When they came for the distinction between “its” and “it’s,” I didn’t speak up, because not many people know the difference anyway.*
When they took the commas from the magazine cover story about “Rachel Ray—on Cooking Her Family and Her Dog,” I laughed half a cup of coffee through my nose, but failed otherwise to protest.
But when I objected to the misprint that confused the meanings of ‘homoousion’ and ‘homoiousion,’ they said it was all Greek to them;**
And when I insisted there was an eternity of difference between “He’ll be my comfort and my joy” and “Hell be my comfort and my joy,” there wasn’t a soul left that gave a damn.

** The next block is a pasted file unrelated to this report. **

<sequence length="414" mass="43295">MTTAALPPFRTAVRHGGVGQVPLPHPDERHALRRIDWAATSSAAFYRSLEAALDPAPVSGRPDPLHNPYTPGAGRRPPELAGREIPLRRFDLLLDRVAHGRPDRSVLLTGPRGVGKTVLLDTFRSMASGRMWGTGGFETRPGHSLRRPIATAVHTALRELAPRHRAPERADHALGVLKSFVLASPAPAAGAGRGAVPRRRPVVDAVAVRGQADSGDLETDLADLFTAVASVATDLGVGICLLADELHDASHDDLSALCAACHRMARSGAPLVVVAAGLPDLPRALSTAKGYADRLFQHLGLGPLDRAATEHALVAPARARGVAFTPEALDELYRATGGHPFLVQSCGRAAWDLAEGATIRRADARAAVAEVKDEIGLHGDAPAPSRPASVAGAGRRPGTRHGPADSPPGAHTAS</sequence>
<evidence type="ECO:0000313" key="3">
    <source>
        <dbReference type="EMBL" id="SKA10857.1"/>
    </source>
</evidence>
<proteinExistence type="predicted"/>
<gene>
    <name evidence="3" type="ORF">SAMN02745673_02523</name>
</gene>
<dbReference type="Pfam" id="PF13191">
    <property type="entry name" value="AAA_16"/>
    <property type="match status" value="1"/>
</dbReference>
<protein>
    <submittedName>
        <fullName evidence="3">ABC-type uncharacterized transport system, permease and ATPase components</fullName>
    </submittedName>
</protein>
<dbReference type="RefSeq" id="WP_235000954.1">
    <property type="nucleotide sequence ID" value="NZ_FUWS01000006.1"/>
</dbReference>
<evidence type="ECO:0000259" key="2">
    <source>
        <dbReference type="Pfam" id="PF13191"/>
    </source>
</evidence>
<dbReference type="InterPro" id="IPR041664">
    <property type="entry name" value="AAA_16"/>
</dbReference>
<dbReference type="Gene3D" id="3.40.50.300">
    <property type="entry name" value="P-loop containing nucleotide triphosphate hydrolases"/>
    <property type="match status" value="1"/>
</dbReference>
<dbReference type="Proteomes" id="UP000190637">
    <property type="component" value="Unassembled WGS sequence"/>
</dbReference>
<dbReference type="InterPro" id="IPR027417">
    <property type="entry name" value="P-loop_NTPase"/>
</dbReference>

by D. Powlett-Jones
(Greek: of the same substance; like in substance)
Two words used attributively of Christ; the former by the Council of Nicaea (325) which declared that Christ was consubstantial and, consequently, coeternal and coequal with the Father, in order to offset the use of the latter by a sect of the Arians which maintained that Christ, although He was not a creature, was not of one and the same substance as the Father, that He had a beginning and was only like unto the Father. (New Catholic Dictionary)
*slightly abridged by Soutenus
H/T Lisa Salinas (thank you!)
TimesUnion.com Daniel Nester See the UPDATE: @ Timesunion.com about the magazine cover